This can be a major problem for borrowers who, for various reasons, may need to leave their jobs or have already left. Borrowers may meet the PSLF program’s requirements by having worked for qualifying employers for 10 years or longer and making the requisite 120 qualifying payments, but could ultimately lose out on student loan forgiveness if they got laid off or left their job before their balances are discharged. It can take the Education Department months to process PSLF applications, and sometimes longer if there are problems or erroneous determinations. The rule also prevents borrowers from receiving PSLF benefits if they previously left public service work without realizing they could qualify for student debt relief, and now want to apply.

The Biden administration temporarily suspended this rule when it enacted the Limited PSLF Waiver. But that initiative ended last October. The IDR Account Adjustment extends many of the waiver’s benefits, but the rule requiring borrowers to remain in qualifying employment until receiving student loan forgiveness is back in effect.

New Bill Would Allow Borrowers To Receive Student Loan Forgiveness Through PSLF After Leaving Their Jobs

Last month, a bipartisan group of lawmakers unveiled the “PSLF Payment Completion Fairness Act.” The bill, sponsored by U.S. Senators Bob Menendez (D-N.J.) and Mike Braun (R-Ind.), as well U.S. Representatives Chrissy Houlahan (D-PA) and Brian Fitzpatrick (R-PA), would remove the requirement that borrowers remain employed in qualifying employment after their 120th PSLF payment until they receive student loan forgiveness.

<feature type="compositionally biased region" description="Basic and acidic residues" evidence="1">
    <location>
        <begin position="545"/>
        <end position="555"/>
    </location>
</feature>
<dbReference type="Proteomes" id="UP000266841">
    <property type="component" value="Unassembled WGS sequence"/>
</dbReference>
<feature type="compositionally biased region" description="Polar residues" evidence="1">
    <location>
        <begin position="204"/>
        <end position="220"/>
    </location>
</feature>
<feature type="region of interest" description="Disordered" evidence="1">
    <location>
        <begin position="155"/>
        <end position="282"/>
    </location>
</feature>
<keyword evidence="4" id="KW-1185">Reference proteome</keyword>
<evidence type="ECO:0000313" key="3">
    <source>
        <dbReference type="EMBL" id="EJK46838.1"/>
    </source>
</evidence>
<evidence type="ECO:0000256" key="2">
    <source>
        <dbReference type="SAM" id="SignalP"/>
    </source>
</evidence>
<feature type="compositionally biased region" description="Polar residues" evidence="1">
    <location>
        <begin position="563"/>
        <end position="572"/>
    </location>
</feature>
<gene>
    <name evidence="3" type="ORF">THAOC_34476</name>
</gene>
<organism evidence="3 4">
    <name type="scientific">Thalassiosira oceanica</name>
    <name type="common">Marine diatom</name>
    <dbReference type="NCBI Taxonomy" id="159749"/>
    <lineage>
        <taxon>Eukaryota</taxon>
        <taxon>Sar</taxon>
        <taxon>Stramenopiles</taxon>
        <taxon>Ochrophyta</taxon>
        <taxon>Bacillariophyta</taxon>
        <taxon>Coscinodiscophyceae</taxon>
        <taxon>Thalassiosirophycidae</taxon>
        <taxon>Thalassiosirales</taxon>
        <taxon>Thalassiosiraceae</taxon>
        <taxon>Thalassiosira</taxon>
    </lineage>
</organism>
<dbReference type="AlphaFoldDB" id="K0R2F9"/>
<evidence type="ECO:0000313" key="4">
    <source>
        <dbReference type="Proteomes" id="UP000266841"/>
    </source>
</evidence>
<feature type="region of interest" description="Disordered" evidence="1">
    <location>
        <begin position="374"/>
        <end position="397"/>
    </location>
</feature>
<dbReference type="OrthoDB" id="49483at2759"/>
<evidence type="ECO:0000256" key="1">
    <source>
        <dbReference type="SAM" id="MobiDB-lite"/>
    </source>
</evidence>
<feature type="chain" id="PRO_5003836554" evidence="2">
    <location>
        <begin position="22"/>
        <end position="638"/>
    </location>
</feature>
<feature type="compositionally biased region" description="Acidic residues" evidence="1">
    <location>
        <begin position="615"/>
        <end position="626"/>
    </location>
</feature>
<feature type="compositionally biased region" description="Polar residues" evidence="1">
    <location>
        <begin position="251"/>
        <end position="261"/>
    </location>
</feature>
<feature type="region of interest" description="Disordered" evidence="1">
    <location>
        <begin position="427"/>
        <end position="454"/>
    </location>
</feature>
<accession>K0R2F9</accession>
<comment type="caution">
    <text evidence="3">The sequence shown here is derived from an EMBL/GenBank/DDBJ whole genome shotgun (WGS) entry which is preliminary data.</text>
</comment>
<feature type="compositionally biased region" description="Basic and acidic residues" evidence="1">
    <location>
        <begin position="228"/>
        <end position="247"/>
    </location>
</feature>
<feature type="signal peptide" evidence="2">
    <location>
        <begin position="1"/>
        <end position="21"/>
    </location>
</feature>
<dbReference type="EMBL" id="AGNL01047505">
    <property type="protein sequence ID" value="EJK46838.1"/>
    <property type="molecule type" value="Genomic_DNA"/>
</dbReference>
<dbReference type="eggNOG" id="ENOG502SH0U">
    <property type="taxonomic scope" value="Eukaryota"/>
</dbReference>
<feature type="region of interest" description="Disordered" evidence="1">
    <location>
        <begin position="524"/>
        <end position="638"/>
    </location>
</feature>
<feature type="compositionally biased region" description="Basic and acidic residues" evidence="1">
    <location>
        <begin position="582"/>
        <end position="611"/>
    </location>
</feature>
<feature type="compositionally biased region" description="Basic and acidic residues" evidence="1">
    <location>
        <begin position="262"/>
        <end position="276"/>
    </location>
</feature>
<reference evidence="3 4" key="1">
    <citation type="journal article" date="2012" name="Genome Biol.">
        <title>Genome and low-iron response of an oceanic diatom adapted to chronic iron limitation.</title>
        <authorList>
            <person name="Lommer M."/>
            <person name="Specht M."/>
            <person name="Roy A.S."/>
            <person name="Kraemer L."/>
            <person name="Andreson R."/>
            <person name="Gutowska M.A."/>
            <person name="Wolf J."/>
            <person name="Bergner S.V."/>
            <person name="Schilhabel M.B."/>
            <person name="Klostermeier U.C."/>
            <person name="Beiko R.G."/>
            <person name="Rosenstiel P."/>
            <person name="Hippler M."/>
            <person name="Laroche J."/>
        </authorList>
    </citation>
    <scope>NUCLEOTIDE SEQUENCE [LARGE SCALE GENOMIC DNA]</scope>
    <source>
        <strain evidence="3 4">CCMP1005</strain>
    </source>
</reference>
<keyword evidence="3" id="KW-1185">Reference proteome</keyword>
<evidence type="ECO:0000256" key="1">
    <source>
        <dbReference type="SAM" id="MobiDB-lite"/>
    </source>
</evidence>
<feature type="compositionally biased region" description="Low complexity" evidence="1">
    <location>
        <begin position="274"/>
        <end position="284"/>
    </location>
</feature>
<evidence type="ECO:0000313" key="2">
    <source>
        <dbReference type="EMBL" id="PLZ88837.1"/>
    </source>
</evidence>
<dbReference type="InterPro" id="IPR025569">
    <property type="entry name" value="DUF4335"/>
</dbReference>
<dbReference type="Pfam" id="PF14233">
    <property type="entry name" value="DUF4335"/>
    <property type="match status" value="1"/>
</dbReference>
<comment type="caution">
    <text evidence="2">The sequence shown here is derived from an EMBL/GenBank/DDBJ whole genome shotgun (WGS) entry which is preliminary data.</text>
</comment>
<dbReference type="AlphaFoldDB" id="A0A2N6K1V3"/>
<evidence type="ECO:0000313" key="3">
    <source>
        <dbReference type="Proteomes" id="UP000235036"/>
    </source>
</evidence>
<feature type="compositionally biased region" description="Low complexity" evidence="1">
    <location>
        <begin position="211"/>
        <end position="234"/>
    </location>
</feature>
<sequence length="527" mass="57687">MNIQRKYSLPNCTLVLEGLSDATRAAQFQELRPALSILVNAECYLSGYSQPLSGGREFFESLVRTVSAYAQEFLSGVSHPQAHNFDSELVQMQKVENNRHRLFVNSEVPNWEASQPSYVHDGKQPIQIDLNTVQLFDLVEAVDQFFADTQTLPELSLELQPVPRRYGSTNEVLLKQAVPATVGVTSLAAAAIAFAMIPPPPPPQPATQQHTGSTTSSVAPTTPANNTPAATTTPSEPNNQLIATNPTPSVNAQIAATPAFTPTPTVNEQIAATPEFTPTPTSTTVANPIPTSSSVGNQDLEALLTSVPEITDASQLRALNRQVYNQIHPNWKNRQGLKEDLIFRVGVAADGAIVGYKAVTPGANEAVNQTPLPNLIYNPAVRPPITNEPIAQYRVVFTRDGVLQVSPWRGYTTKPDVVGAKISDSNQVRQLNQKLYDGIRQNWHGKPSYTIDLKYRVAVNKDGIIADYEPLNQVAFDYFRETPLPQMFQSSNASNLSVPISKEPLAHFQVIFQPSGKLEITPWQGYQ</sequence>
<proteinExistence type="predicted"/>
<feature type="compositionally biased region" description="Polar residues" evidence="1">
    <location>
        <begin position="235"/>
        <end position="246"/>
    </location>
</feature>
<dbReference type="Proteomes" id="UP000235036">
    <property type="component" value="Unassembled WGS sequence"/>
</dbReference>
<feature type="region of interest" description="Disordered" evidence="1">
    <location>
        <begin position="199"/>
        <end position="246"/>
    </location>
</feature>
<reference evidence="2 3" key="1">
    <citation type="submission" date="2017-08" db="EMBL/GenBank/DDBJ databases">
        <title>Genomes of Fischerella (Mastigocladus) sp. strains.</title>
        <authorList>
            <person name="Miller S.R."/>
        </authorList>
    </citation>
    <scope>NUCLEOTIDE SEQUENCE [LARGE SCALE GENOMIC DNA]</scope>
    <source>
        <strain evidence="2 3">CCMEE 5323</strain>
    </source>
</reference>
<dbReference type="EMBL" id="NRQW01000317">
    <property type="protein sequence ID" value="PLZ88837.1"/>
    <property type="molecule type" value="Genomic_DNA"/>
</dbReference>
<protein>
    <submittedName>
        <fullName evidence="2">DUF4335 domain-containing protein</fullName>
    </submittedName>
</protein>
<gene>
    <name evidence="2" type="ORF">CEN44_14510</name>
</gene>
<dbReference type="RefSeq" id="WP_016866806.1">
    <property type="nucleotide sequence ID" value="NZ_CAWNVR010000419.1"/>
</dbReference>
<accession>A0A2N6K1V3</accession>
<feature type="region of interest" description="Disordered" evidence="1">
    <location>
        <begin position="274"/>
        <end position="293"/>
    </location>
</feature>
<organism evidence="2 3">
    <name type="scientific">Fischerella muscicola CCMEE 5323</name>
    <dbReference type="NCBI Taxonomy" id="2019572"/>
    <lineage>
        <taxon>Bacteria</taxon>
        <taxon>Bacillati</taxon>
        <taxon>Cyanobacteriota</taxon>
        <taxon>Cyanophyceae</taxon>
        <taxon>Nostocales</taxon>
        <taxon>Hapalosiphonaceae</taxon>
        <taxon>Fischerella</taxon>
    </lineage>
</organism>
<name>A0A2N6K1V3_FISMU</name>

“Since its creation, the Public Service Loan Forgiveness program has had persistent issues that have made it difficult for public service employees to access student debt relief in exchange for their dedicated service to our nation,” said Senator Menendez in a statement last month. “This is a common-sense, bipartisan solution that will remove a needless provision in federal law that will transform the lives of law enforcement, firefighters, teachers, and other public service employees by making it easier for them to receive relief under the PSLF program.”

“Public servants make a tremendous commitment to the communities they serve. Police officers, teachers, and first responders deserve access to the benefits that they’ve rightfully earned through years of service,” said Senator Braun. “That’s why I’m leading the effort to cut burdensome provisions in the Public Service Loan Forgiveness (PSLF) program and ensure that whenever they go next, their service isn’t forgotten.”

In addition to bipartisan support in Congress, the legislation also has broad support from a diverse array of advocacy groups including the Fraternal Order of Police; the American Federation of State, County and Municipal Employees; the International Association of Firefighters; and the American Federation of Teachers.

While the bill’s fate is uncertain at this time, the bipartisan and wide-ranging support signals the very real possibility that the legislation could pass, removing one more barrier for borrowers seeking student loan forgiveness.